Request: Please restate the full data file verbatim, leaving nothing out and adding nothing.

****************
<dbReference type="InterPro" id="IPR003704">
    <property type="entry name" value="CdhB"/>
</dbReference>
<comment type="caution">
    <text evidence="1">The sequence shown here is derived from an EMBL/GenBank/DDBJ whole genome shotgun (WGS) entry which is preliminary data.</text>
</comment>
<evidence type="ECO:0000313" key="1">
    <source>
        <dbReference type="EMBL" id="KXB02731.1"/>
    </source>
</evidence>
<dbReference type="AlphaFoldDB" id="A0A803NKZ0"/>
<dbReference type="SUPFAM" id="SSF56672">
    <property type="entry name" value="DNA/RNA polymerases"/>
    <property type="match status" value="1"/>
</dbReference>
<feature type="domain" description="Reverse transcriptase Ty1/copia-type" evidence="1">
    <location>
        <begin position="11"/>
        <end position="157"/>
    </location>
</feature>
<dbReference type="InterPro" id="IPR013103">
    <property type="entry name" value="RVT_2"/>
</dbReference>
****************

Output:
<dbReference type="InterPro" id="IPR003704">
    <property type="entry name" value="CdhB"/>
</dbReference>
<comment type="caution">
    <text evidence="1">The sequence shown here is derived from an EMBL/GenBank/DDBJ whole genome shotgun (WGS) entry which is preliminary data.</text>
</comment>
<evidence type="ECO:0000313" key="1">
    <source>
        <dbReference type="EMBL" id="KXB02731.1"/>
    </source>
</evidence>
<dbReference type="AlphaFoldDB" id="A0A803NKZ0"/>
<dbReference type="SUPFAM" id="SSF56672">
    <property type="entry name" value="DNA/RNA polymerases"/>
    <property type="match status" value="1"/>
</dbReference>
<feature type="domain" description="Reverse transcriptase Ty1/copia-type" evidence="1">
    <location>
        <begin position="11"/>
        <end position="157"/>
    </location>
</feature>
<dbReference type="InterPro" id="IPR013103">
    <property type="entry name" value="RVT_2"/>
</dbReference>